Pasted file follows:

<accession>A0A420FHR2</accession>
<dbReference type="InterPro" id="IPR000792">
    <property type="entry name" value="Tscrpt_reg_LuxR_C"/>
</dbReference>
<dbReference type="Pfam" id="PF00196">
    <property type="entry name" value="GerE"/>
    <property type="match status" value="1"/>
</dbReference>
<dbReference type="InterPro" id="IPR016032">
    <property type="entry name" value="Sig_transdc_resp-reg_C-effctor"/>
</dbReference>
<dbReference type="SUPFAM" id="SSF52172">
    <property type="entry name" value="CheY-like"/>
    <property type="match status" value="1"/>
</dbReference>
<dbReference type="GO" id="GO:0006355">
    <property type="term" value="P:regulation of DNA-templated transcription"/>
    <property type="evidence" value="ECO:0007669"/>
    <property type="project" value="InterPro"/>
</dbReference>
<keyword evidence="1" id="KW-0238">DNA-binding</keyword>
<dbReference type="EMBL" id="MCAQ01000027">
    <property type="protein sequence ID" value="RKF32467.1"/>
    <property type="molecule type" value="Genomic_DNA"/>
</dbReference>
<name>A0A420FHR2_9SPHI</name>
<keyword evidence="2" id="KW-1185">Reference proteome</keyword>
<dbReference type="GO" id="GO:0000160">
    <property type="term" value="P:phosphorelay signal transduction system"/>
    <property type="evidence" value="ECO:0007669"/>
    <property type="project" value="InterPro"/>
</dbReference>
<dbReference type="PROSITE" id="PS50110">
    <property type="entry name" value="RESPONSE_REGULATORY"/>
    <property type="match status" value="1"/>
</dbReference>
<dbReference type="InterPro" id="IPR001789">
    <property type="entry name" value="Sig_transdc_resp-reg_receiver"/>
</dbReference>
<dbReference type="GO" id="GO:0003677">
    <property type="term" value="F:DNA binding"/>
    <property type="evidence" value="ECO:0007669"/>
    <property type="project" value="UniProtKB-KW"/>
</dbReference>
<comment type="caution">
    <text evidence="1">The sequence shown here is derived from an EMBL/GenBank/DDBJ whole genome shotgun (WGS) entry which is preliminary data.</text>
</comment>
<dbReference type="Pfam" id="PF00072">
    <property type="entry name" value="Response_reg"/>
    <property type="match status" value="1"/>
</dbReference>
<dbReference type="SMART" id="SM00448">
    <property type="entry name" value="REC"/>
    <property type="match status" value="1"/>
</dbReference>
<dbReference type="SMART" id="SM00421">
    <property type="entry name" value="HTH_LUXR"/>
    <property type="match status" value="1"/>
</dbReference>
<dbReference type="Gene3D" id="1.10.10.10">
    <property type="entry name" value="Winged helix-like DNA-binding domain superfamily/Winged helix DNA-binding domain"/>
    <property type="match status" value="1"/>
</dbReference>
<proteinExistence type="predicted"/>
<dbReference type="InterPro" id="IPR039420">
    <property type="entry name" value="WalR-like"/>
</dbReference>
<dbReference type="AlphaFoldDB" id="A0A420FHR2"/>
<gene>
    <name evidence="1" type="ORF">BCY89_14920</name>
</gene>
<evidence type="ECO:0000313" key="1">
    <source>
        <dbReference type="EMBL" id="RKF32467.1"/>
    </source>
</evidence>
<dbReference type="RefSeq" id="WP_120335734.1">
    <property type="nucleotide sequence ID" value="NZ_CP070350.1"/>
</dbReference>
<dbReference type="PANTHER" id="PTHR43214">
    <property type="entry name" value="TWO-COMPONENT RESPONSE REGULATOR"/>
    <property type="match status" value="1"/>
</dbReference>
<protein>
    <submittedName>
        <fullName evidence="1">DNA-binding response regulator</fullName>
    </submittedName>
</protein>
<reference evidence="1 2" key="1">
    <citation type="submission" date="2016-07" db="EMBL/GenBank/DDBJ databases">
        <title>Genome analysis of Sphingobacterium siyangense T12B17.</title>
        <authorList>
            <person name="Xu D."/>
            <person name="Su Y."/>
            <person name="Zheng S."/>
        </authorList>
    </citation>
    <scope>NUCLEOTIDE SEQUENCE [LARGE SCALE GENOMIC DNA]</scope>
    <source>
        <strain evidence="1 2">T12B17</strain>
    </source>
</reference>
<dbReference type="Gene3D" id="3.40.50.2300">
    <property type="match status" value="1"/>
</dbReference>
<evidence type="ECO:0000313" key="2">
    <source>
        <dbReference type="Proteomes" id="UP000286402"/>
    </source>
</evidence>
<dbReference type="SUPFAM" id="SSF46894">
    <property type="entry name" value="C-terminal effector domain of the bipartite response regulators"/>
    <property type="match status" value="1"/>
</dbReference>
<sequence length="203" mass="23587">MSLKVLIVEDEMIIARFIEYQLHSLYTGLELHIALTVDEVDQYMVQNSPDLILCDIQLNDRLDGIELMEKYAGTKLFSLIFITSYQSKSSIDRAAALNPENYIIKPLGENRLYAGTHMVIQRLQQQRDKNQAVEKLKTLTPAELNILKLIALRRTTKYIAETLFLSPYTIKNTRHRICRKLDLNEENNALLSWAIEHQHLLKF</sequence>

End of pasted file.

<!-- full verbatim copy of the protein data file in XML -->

<accession>A0A420FHR2</accession>
<dbReference type="InterPro" id="IPR000792">
    <property type="entry name" value="Tscrpt_reg_LuxR_C"/>
</dbReference>
<dbReference type="Pfam" id="PF00196">
    <property type="entry name" value="GerE"/>
    <property type="match status" value="1"/>
</dbReference>
<dbReference type="InterPro" id="IPR016032">
    <property type="entry name" value="Sig_transdc_resp-reg_C-effctor"/>
</dbReference>
<dbReference type="SUPFAM" id="SSF52172">
    <property type="entry name" value="CheY-like"/>
    <property type="match status" value="1"/>
</dbReference>
<dbReference type="GO" id="GO:0006355">
    <property type="term" value="P:regulation of DNA-templated transcription"/>
    <property type="evidence" value="ECO:0007669"/>
    <property type="project" value="InterPro"/>
</dbReference>
<keyword evidence="1" id="KW-0238">DNA-binding</keyword>
<dbReference type="EMBL" id="MCAQ01000027">
    <property type="protein sequence ID" value="RKF32467.1"/>
    <property type="molecule type" value="Genomic_DNA"/>
</dbReference>
<name>A0A420FHR2_9SPHI</name>
<keyword evidence="2" id="KW-1185">Reference proteome</keyword>
<dbReference type="GO" id="GO:0000160">
    <property type="term" value="P:phosphorelay signal transduction system"/>
    <property type="evidence" value="ECO:0007669"/>
    <property type="project" value="InterPro"/>
</dbReference>
<dbReference type="PROSITE" id="PS50110">
    <property type="entry name" value="RESPONSE_REGULATORY"/>
    <property type="match status" value="1"/>
</dbReference>
<dbReference type="InterPro" id="IPR001789">
    <property type="entry name" value="Sig_transdc_resp-reg_receiver"/>
</dbReference>
<dbReference type="GO" id="GO:0003677">
    <property type="term" value="F:DNA binding"/>
    <property type="evidence" value="ECO:0007669"/>
    <property type="project" value="UniProtKB-KW"/>
</dbReference>
<comment type="caution">
    <text evidence="1">The sequence shown here is derived from an EMBL/GenBank/DDBJ whole genome shotgun (WGS) entry which is preliminary data.</text>
</comment>
<dbReference type="Pfam" id="PF00072">
    <property type="entry name" value="Response_reg"/>
    <property type="match status" value="1"/>
</dbReference>
<dbReference type="SMART" id="SM00448">
    <property type="entry name" value="REC"/>
    <property type="match status" value="1"/>
</dbReference>
<dbReference type="SMART" id="SM00421">
    <property type="entry name" value="HTH_LUXR"/>
    <property type="match status" value="1"/>
</dbReference>
<dbReference type="Gene3D" id="1.10.10.10">
    <property type="entry name" value="Winged helix-like DNA-binding domain superfamily/Winged helix DNA-binding domain"/>
    <property type="match status" value="1"/>
</dbReference>
<proteinExistence type="predicted"/>
<dbReference type="InterPro" id="IPR039420">
    <property type="entry name" value="WalR-like"/>
</dbReference>
<dbReference type="AlphaFoldDB" id="A0A420FHR2"/>
<gene>
    <name evidence="1" type="ORF">BCY89_14920</name>
</gene>
<evidence type="ECO:0000313" key="1">
    <source>
        <dbReference type="EMBL" id="RKF32467.1"/>
    </source>
</evidence>
<dbReference type="RefSeq" id="WP_120335734.1">
    <property type="nucleotide sequence ID" value="NZ_CP070350.1"/>
</dbReference>
<dbReference type="PANTHER" id="PTHR43214">
    <property type="entry name" value="TWO-COMPONENT RESPONSE REGULATOR"/>
    <property type="match status" value="1"/>
</dbReference>
<protein>
    <submittedName>
        <fullName evidence="1">DNA-binding response regulator</fullName>
    </submittedName>
</protein>
<reference evidence="1 2" key="1">
    <citation type="submission" date="2016-07" db="EMBL/GenBank/DDBJ databases">
        <title>Genome analysis of Sphingobacterium siyangense T12B17.</title>
        <authorList>
            <person name="Xu D."/>
            <person name="Su Y."/>
            <person name="Zheng S."/>
        </authorList>
    </citation>
    <scope>NUCLEOTIDE SEQUENCE [LARGE SCALE GENOMIC DNA]</scope>
    <source>
        <strain evidence="1 2">T12B17</strain>
    </source>
</reference>
<dbReference type="Gene3D" id="3.40.50.2300">
    <property type="match status" value="1"/>
</dbReference>
<evidence type="ECO:0000313" key="2">
    <source>
        <dbReference type="Proteomes" id="UP000286402"/>
    </source>
</evidence>
<dbReference type="SUPFAM" id="SSF46894">
    <property type="entry name" value="C-terminal effector domain of the bipartite response regulators"/>
    <property type="match status" value="1"/>
</dbReference>
<sequence length="203" mass="23587">MSLKVLIVEDEMIIARFIEYQLHSLYTGLELHIALTVDEVDQYMVQNSPDLILCDIQLNDRLDGIELMEKYAGTKLFSLIFITSYQSKSSIDRAAALNPENYIIKPLGENRLYAGTHMVIQRLQQQRDKNQAVEKLKTLTPAELNILKLIALRRTTKYIAETLFLSPYTIKNTRHRICRKLDLNEENNALLSWAIEHQHLLKF</sequence>